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Seicento Religious Theater and the Visual Arts: Contemporary References in Art Treatises

Arnold Witte, Universiteit van Amsterdam
Ailsa Mellon Bruce Visiting Senior Fellow, June 3–July 31


Giovanni Francesco Barbieri, called Il Guercino, A Theatrical Performance in the Open Air, c. 1621. British Museum, London; © Trustees of the British Museum

Vasari’s Lives contains many references illustrating the relationship between the visual arts and the theater, indicating that Renaissance artists were frequently involved in the staging of plays, often as part of liturgical festivities. These examples also imply reciprocity of influence between theatrical performances and religious art in this period. The discovery of a play written for the Carmelite church of San Martino ai Monti in Rome that is an almost perfect fit with decorations commissioned in 1647 from Gaspar Dughet (1615–1675) suggests that this exchange between the visual and the performing arts continued well into the Seicento. The theatrical character of baroque art has become a truism, but the real exchange between the visual arts and dramatic performance is only rarely studied. Therefore, my research focuses on ways in which Seicento biographers such as Filippo Baldinucci (1624–1697) referred to crossover between these two artistic disciplines and on how it can be understood as an artistic phenomenon. On another level, this inquiry leads to the question of how early modern concepts of narrativity and the link between images and words developed around 1600 from a sequential reading of multiple images to the equation of a narrative with a single image.

The lives of artists in Baldinucci’s Notizie de’ professori del disegno (1681) contain numerous references to theater. General terms indicate theatrical performances: commedia, rappresentazione, and spettacolo refer to actual performances while scena and prospettiva point to the design of backdrops. Baldinucci mentions macchina and apparato when discussing stage machinery, which was often designed by architects and artists. Quite a few biographies elaborate on artists whose work functioned in theatrical contexts, and often a positive verdict shines through; for instance, Baldinucci states that in his designs for the theater “Buontalenti surpassed himself.” Specifics, however, are exceptional. On the other hand, Baldinucci’s biographies regularly refer to the activities of artists as actors or musical performers but leave undiscussed any interaction between the performing and the visual arts. In the life of the Florentine sculptor Antonio Novelli (1600–1662), an acquaintance of the playwright and poet Michelangelo Buonarotti the Younger (1568–1646), for example, we learn that he collaborated in the festive decorations for the marriage of Cosimo III de’ Medici in 1661 and that he was a prolific poet and able musician, but no mention is made of his artistic involvement in the staging of either secular or religious plays.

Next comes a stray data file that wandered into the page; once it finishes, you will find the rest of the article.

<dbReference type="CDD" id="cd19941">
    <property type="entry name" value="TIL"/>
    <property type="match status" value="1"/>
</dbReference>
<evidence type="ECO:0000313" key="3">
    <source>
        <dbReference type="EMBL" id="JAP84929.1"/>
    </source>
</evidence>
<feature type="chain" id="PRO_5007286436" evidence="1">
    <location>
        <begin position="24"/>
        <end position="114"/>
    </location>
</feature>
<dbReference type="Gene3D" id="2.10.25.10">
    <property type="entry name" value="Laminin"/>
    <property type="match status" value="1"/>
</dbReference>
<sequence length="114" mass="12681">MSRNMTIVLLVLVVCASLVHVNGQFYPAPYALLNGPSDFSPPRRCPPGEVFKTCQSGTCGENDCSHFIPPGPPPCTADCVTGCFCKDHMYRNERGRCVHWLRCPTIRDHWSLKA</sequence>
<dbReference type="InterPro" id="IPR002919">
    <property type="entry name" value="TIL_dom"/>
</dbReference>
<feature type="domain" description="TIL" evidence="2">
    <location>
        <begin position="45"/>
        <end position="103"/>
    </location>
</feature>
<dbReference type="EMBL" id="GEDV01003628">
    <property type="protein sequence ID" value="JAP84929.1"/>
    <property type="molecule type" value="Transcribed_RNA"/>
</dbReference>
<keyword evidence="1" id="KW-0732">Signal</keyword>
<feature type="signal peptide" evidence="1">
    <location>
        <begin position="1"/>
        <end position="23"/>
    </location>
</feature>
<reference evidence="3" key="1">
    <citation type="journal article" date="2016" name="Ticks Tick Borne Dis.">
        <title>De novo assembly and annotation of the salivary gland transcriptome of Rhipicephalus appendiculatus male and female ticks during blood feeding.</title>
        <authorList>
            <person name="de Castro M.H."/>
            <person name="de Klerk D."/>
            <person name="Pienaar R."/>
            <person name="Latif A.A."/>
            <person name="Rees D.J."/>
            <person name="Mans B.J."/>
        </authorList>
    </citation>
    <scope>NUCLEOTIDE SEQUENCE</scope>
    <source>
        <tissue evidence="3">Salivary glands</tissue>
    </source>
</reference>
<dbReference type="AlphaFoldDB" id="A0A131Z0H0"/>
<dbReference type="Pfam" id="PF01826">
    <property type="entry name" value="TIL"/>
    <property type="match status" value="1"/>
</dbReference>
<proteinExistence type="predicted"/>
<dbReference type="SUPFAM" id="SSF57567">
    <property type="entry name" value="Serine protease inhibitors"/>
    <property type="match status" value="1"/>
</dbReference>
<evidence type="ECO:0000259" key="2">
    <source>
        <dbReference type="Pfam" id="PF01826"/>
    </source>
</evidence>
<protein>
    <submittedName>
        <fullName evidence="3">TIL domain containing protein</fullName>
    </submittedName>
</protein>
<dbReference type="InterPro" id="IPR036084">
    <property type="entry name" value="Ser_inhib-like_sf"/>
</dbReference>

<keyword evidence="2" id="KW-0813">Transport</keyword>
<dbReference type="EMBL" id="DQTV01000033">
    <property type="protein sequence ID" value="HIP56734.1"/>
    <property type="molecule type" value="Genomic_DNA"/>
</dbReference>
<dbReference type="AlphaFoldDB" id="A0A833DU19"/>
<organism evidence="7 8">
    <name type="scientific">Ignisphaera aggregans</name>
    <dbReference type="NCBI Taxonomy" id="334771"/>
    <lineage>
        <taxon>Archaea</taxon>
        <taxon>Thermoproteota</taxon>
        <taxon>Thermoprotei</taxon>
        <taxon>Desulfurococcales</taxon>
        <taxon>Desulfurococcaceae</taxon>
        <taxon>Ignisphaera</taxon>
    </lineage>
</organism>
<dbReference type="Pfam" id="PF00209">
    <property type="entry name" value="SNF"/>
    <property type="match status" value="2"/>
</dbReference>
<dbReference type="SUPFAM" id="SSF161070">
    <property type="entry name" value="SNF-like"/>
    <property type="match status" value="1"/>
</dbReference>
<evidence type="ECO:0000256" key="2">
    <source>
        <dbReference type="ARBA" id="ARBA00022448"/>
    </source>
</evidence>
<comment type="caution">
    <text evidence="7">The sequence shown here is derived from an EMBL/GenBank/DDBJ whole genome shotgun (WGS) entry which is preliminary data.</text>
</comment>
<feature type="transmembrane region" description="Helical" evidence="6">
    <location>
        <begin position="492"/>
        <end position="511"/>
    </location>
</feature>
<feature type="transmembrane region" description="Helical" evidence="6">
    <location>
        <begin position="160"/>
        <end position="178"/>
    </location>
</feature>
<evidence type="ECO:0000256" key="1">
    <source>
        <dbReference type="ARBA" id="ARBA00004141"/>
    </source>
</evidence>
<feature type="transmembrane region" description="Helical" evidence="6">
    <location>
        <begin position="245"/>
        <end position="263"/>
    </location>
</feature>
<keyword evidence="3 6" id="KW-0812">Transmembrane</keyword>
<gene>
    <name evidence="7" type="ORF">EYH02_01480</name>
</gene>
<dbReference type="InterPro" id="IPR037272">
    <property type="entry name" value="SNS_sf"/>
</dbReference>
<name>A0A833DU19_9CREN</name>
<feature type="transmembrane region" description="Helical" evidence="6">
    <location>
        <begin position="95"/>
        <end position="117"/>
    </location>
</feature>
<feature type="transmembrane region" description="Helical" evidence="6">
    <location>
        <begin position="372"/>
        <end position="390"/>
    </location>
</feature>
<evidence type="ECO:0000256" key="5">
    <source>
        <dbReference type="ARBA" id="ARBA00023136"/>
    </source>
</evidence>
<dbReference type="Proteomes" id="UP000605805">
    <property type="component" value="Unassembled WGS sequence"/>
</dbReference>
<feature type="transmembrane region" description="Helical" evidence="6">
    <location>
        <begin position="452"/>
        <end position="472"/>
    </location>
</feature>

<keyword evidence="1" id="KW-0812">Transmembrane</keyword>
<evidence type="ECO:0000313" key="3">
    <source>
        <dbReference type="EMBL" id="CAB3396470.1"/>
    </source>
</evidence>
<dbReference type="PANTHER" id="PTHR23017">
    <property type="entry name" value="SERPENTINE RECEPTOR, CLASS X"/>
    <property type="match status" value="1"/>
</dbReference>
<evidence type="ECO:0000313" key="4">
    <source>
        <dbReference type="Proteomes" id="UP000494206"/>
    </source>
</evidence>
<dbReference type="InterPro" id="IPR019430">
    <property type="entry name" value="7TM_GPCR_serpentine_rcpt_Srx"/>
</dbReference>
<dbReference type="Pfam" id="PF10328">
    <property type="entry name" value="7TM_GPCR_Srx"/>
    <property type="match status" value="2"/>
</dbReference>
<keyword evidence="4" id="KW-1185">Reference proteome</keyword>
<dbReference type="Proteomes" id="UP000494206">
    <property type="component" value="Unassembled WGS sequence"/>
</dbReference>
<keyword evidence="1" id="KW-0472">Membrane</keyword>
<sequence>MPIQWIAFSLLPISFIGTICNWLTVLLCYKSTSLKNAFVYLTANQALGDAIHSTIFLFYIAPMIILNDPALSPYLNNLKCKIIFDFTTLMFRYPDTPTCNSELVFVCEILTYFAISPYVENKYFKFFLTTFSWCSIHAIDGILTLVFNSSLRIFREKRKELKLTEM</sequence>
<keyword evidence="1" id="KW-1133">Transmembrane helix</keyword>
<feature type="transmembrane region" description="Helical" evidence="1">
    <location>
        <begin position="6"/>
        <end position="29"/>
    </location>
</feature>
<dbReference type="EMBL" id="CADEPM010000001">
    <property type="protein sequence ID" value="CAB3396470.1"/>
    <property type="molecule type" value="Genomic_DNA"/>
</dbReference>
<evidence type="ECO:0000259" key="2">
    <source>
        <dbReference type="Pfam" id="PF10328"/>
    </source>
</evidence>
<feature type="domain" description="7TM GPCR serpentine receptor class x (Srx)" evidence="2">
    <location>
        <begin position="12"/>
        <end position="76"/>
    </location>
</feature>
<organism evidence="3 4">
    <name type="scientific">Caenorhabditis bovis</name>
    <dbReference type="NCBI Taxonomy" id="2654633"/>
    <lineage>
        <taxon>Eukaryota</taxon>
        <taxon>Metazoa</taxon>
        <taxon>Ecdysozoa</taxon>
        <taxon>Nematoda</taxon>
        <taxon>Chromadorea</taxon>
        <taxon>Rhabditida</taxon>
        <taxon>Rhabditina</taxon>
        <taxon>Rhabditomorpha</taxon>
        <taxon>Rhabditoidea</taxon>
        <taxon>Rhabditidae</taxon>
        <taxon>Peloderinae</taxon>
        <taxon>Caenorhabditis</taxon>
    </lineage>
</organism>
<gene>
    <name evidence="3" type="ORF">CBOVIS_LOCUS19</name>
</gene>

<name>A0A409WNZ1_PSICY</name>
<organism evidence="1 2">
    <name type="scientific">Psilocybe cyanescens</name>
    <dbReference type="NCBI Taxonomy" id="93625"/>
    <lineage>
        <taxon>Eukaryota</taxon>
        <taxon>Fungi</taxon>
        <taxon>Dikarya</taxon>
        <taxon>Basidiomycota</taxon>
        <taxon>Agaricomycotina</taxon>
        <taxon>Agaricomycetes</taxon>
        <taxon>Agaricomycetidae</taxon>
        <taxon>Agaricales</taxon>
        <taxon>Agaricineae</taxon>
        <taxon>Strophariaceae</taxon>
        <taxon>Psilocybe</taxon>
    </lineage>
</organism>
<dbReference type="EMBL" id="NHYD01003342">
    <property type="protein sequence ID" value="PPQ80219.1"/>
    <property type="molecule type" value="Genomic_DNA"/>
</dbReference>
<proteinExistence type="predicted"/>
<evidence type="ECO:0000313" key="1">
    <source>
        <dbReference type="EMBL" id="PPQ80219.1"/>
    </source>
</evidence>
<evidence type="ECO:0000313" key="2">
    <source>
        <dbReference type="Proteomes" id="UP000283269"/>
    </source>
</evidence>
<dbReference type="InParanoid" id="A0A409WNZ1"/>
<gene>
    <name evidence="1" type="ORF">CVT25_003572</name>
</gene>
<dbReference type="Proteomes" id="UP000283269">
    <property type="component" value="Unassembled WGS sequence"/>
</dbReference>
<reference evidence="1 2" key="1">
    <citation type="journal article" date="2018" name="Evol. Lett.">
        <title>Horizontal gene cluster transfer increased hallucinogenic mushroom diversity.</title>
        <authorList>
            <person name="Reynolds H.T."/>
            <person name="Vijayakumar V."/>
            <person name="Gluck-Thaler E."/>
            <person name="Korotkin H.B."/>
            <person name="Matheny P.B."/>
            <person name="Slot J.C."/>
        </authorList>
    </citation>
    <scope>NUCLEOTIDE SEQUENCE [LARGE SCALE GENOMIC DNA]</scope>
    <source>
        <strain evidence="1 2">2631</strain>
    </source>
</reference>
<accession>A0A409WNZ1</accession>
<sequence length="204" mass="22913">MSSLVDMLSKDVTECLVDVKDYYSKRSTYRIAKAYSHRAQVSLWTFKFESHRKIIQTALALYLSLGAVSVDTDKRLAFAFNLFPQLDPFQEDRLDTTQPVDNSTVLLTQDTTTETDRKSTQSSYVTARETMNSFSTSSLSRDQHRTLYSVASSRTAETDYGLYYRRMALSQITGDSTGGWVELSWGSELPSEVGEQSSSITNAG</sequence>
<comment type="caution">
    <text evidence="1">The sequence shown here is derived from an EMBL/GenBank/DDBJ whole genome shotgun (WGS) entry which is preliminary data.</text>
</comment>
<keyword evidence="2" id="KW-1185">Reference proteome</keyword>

This silence seems to have been the result of the ubiquity of such commissions; Baldinucci wrote in the life of Buontalenti, “If I wished to mention here all the stage machinery, floats, triumphal arches, and other noble inventions made by our Bernardo Buontalenti . . . for comedies, jousts and tournaments, farces, masquerades, ball games, banquets and feasts, decorations for funerals, and other sacred events, I would never arrive at the end.” Furthermore, the ephemeral nature of these events entailed a loss of the artistic material that formed the basis of Baldinucci’s biographies. Religious plays were mostly commissioned by confraternities and monastic communities, and this type of patronage further limited the survival of relevant material. Finally, the very recurrence of these events led to a scarcity of references to religious theater in diaries and chronicles, as had been the case with Brunelleschi’s famous stagings in Florence, the only account of which comes from a Russian prelate visiting the city. The lack of descriptions of religious theater in seventeenth-century sources therefore cannot be taken as an indication that this tradition had vanished in the Seicento. On the contrary, the quantity of printed and manuscript theatrical texts indicates a prolific culture of popular sacred plays in the seventeenth century, whether staged inside churches or in front of them, in public squares, as documented in an exceptional drawing of such an event by Guercino (1591–1666).

The hybridization of theatrical genres in baroque Italy resulted in a plethora of terms denoting these plays: poema sacro drammatico, rappresentazione spirituale, tragirappresentazione sacra, and many more. Nevertheless, the literary form of these plays followed rather constant narrative formats, in which the main story, invariably the life of a saint or an Old Testament character, was preceded by a prologue and interspersed with intermezzi that spelled out for the audience the moral and religious lessons to be drawn from the story. As the example of San Martino indicates, these various levels of poetic abstraction could all be translated into visual form. This potential in turn raises the issue of how sequences in theatrical narrative predetermined the way the contemporary audience “read” decorative fresco cycles in churches and chapels, and how this influence changed around 1600 as a result of new theories of word and image as formulated in the concept of ut pictura poesis.